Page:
The Startup Team

I completely agree with everything Paul Graham says in this short interview…   I’d want to invest in this type of team if they were using a lean startup approach.


Find a Growth Hacker for Your Startup

Once startups are ready to scale, their biggest challenge is often hiring someone capable of leading the growth charge.   A marketer with the right talents and approach can kick some serious ass once product-market fit and an efficient conversion/monetization process have been proven.

But the problem is that most startups try to hire for skills and experience that are irrelevant, while failing to focus on the essential few skills.  Typical job descriptions are often laden with generic but seemingly necessary requirements like an ability to establish a strategic marketing plan to achieve corporate objectives, build and manage the marketing team, manage outside vendors, etc.

Generally speaking, the job requirements/skills mentioned above are not paramount for startups in or before the early growth phase.

After product-market fit and an efficient conversion process, the next critical step is finding scalable, repeatable and sustainable ways to grow the business.  If you can’t do this, nothing else really matters. So rather than hiring a VP Marketing with all of the previously mentioned prerequisites, I recommend hiring or appointing a growth hacker.

What is a Growth Hacker?

A growth hacker is a person whose true north is growth.  Everything they do is scrutinized by its potential impact on scalable growth.  Is positioning important?  Only if a case can be made that it is important for driving sustainable growth (FWIW, a case can generally be made).

The good news is that when you strip away everything that doesn’t have a direct impact on growth, a growth hacker should be easier to hire than a VP Marketing (or maybe an insider already has the needed skills).  I’ve met great growth hackers with engineering backgrounds and others with sales backgrounds.

The common characteristic seems to be an ability to take responsibility for growth and an entrepreneurial drive (it’s risky taking that responsibility).  The right growth hacker will have a burning desire to connect your target market with your must have solution.  They must have the creativity to figure out unique ways of driving growth in addition to testing/evolving the techniques proven by other companies.

An effective growth hacker also needs to be disciplined to follow a growth hacking process of prioritizing ideas (their own and others in the company), testing the ideas, and being analytical enough to know which tested growth drivers to keep and which ones to cut.  The faster this process can be repeated, the more likely they’ll find scalable, repeatable ways to grow the business.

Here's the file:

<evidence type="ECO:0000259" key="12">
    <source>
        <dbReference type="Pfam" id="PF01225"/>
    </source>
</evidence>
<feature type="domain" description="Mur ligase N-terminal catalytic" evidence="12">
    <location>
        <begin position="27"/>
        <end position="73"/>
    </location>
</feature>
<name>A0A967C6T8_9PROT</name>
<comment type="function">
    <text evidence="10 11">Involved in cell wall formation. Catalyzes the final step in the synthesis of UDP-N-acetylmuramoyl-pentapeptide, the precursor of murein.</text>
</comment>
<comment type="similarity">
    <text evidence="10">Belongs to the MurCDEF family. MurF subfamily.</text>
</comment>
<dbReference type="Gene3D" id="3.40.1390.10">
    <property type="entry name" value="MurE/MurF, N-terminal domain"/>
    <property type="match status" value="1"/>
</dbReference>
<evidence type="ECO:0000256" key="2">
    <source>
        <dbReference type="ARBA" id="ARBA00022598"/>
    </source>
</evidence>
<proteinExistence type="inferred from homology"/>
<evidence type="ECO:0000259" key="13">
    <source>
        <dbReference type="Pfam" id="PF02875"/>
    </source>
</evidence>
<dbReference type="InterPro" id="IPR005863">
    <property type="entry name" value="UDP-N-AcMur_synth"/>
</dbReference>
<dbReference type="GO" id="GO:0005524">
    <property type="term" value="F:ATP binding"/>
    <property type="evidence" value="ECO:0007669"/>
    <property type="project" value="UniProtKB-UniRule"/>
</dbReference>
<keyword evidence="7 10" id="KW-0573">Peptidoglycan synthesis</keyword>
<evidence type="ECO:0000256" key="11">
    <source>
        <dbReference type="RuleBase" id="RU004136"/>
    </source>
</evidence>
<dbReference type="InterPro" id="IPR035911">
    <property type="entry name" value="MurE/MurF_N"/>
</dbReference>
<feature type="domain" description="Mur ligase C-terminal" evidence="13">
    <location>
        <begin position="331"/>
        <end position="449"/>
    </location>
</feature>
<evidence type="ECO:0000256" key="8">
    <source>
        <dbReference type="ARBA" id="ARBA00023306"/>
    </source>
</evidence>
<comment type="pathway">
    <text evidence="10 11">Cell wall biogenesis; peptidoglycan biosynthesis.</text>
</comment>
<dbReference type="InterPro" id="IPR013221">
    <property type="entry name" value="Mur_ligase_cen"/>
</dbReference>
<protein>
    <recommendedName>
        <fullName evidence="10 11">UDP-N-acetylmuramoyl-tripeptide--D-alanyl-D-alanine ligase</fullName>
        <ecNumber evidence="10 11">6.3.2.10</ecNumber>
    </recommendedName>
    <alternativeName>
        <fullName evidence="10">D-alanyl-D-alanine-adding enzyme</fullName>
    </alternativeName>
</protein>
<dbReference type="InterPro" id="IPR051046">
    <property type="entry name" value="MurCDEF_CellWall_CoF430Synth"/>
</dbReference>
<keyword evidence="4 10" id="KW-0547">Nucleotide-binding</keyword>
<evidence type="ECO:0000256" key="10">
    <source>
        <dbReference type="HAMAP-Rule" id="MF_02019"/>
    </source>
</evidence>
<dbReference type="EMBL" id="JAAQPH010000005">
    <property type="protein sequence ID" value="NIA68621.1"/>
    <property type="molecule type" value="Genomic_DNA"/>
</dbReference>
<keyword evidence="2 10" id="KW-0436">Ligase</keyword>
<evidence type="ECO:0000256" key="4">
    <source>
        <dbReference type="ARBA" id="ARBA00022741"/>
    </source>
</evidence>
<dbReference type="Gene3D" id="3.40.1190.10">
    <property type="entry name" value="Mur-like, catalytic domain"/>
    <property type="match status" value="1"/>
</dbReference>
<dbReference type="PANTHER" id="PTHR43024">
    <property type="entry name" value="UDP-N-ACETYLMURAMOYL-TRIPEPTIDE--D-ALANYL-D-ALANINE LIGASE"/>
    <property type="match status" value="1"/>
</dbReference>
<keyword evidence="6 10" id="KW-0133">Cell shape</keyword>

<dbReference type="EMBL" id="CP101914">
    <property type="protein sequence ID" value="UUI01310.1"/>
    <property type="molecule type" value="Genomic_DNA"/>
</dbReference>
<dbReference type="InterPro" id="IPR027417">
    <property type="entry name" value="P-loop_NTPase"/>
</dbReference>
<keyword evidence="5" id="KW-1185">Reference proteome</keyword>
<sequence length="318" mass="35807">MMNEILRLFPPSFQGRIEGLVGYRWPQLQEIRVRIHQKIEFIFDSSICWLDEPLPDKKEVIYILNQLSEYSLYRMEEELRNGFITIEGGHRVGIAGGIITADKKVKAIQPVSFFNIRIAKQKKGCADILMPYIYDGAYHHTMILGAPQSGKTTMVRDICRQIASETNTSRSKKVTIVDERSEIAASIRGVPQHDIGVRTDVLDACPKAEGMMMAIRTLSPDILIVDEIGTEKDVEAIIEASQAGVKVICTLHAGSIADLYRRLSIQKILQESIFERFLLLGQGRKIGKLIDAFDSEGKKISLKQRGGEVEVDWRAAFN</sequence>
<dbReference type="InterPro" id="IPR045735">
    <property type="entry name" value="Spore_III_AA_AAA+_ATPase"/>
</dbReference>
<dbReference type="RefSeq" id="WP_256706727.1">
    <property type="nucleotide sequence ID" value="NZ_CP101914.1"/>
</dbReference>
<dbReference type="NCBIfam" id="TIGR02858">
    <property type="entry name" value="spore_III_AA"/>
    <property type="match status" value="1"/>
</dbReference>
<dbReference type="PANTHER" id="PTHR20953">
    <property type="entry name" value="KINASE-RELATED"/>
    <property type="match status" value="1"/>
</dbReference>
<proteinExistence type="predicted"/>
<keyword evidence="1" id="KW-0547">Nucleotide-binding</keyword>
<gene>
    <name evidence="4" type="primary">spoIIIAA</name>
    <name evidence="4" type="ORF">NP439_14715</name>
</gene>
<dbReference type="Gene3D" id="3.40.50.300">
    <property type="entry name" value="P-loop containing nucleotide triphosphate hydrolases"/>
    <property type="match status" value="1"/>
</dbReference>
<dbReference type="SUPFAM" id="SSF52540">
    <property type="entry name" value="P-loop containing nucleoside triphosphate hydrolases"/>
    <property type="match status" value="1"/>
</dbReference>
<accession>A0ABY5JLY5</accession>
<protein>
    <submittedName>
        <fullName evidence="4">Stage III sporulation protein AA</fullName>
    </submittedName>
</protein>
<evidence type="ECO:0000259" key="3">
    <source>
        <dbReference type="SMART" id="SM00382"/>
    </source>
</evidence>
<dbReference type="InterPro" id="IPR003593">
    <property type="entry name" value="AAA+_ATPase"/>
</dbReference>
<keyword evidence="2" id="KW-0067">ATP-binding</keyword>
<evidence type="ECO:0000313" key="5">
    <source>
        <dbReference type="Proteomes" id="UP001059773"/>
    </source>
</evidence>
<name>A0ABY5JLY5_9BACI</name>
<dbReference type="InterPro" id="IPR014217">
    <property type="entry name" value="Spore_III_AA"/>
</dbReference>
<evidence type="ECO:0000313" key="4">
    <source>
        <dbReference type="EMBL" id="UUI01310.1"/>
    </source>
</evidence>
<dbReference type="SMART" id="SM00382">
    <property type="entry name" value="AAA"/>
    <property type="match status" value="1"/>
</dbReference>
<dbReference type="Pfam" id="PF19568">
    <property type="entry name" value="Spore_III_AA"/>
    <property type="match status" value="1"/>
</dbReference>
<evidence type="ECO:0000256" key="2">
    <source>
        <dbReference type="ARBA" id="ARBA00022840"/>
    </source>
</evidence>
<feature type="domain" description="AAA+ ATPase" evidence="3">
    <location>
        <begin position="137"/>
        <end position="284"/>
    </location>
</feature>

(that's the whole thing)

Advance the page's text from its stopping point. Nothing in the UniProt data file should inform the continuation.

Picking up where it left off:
When VP Marketing?

Not all growth hackers can or should evolve into VPs of marketing.  A VP marketing needs to be able to help shape the overall company strategy, build and manage a marketing team and coordinate outside vendors among many other responsibilities.  Some growth hackers will be great at this, while others will be bored out of their minds.  The important thing to note is that without some proven scalable, sustainable ways of growing the business, these things will not matter.

Are You A Growth Hacker?

Some of my favorite conversations are those I have with fellow growth hackers.  Last week in San Francisco, I had breakfast with three fantastic growth hackers and we traded insights that benefited each of us (don’t bother asking me for names to try to recruit them, two are CEOs and the other is VP User Growth at a very hot company).

I’m a big proponent of establishing and building a broader community of growth hackers.  The problem is that not all people are cut out to be growth hackers.   If you think you are a growth hacker, please post a link to your LinkedIn profile below so other growth hackers in your area can connect.

Update Oct 2013 – If you want to get inspired to develop effective growth hacks and engage with other growth hackers, check out our new project at

Getting to Product-Market Fit

I’m very excited about this guest post and confident that it will be a huge help for anyone struggling to find Product-Market fit. Enjoy! Sean

Guest Post By Patrick Vlaskovits

Sean asked me to write a guest post to help startups achieve Product-Market Fit since he primarily advises startup after they’ve already reached it (during their transition to high growth businesses). Actually getting to Product-Market Fit is an important topic since the vast majority of startups never get there, making it virtually impossible to drive sustainable growth.